McKinsey Quarterly

Accountability = account × ability

A brief essay on a misused word.

Semantic satiation, a term coined by Leon Jakobovits in 1962, means that incessant repetition of a word leads to a loss of meaning for the listener. The language of management has several such words. One prime example is “accountability.” The term is so beloved by so many leaders at so many levels of so many organizations that over time it’s lost its truly powerful meaning.

Etymologically, accountability derives from the Latin accomptare (to account), which stems from computare (to calculate), which, in turn, stems from putare (to reckon). To account, calculate, and reckon. Clearly, accountability relates to measurement and answerability based on the state of affairs of an individual. This does not mean, however, that accountability is limited to the state of affairs that can be measured by key performance indicators (KPIs). There’s nothing in the Latin about KPIs. This definition of the word only accounts for the point of view of the observer wanting an easy way to measure another individual’s state of affairs.

What about the state of mind of the individual? What does accountability look like when considered from the employee’s state of mind? Peter Drucker, the sage of modern management who presciently declared “Treat your employee as a volunteer,” suggested that an employee’s important question is not “What can I achieve?” but “What can I contribute?” My Scaling Up Excellence coauthor, Bob Sutton, and I have suggested that felt accountability matters: it rests on an employee’s feelings of psychological ownership—“I own the place”—as well as a feeling of moral obligation—“The place owns me.” The question for employers: Are you holding people to account for things that line up with their own sense of purpose?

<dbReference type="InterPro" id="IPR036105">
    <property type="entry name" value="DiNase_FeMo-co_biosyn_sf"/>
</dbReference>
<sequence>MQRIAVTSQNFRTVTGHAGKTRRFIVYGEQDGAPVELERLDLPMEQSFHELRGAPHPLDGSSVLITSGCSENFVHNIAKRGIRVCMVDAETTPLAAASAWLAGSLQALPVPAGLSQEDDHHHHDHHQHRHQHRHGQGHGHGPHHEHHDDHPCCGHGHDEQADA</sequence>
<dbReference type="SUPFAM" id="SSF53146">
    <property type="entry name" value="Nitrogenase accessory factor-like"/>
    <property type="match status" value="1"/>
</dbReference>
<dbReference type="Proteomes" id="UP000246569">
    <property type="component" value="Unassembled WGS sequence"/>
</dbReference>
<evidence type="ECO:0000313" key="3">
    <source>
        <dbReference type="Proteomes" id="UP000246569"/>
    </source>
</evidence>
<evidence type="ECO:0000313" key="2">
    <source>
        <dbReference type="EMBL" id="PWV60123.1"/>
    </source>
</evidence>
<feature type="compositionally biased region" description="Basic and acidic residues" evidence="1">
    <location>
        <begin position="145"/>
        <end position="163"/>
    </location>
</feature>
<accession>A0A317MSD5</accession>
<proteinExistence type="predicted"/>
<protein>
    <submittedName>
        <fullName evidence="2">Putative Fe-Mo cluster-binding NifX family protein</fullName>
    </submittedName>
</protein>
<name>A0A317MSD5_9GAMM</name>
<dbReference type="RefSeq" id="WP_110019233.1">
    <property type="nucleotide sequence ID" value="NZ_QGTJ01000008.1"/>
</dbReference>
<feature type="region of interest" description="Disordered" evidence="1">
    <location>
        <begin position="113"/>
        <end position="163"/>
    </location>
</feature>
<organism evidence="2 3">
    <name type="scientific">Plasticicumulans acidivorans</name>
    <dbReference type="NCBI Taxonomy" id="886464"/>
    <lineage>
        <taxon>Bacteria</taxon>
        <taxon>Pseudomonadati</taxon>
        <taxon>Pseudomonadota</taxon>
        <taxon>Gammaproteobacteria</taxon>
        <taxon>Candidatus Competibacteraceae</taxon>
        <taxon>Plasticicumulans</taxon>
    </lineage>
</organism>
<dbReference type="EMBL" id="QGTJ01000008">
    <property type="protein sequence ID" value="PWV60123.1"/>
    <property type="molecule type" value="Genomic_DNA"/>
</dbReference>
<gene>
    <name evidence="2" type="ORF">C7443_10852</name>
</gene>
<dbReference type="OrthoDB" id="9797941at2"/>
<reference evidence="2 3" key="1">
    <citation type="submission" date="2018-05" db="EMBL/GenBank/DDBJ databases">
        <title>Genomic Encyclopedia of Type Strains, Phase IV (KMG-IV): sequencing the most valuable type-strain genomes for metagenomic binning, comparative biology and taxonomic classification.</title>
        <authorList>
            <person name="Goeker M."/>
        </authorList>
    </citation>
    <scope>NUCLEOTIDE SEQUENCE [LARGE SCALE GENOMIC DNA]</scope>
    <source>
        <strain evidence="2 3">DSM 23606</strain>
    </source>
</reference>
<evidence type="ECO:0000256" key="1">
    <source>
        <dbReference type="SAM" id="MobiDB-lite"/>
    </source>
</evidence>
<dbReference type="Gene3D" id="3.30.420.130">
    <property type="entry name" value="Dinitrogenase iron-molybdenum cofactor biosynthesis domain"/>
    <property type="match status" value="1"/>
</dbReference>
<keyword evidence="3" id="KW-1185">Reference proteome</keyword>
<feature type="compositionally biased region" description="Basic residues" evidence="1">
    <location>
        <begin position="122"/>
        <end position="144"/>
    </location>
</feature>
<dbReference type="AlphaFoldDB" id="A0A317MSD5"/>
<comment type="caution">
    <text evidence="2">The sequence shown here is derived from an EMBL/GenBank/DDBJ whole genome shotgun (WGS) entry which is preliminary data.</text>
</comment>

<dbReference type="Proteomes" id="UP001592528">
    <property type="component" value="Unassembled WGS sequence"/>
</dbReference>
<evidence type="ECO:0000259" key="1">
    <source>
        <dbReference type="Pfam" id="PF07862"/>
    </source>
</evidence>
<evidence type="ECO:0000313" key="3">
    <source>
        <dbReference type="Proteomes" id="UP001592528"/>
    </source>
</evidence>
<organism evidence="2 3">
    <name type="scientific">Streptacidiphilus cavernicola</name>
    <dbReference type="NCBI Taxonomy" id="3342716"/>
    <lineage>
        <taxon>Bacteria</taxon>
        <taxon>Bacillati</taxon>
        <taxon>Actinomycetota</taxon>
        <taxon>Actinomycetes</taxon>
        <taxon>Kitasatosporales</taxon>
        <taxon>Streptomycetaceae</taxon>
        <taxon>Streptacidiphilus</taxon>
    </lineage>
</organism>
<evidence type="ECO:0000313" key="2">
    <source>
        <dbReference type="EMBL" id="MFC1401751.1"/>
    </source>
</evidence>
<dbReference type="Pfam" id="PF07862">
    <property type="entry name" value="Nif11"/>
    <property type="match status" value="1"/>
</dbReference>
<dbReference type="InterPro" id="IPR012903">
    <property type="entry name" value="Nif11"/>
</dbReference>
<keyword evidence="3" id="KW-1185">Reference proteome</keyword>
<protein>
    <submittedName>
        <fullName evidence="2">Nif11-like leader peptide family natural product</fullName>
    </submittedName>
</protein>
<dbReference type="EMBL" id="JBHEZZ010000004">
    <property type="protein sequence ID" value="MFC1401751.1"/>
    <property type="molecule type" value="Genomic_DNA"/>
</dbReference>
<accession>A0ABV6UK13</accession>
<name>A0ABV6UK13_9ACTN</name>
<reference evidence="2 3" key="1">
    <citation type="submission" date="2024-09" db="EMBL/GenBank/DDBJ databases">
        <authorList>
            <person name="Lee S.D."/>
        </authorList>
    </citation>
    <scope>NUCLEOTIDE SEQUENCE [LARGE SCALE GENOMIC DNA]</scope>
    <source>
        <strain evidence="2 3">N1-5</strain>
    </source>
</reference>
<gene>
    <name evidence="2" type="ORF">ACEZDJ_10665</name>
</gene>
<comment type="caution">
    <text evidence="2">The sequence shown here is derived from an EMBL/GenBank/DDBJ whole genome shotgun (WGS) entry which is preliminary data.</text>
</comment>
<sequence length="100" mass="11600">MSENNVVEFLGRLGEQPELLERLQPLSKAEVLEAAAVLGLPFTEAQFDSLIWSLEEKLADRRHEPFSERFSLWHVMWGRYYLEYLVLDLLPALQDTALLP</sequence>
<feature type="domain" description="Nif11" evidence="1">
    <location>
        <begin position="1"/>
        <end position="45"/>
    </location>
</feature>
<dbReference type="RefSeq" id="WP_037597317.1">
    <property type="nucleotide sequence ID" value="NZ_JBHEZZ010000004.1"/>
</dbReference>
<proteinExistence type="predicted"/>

Leaders who want true accountability should pay as much attention to this state of mind anchored on feelings of felt accountability as they do to the state of affairs measured by KPIs. In particular, they ought to pay attention to a tension between multiple measures of the state of affairs and feelings of felt accountability. As Peter Drucker put it, “If you have five goals, you have none.” Proliferating metrics means that people are spread too thin, like butter on toast, and as a result cannot accomplish to their full ability.

This is why accountability must be seen as a multiplication of two words: account × ability. If all that we have are accounts (metrics), they will erode motivation and, yes, ability. Before you create myriad metrics to account for your employees’ performance, you’d be a wise leader to think about what you are doing to strengthen their abilities.

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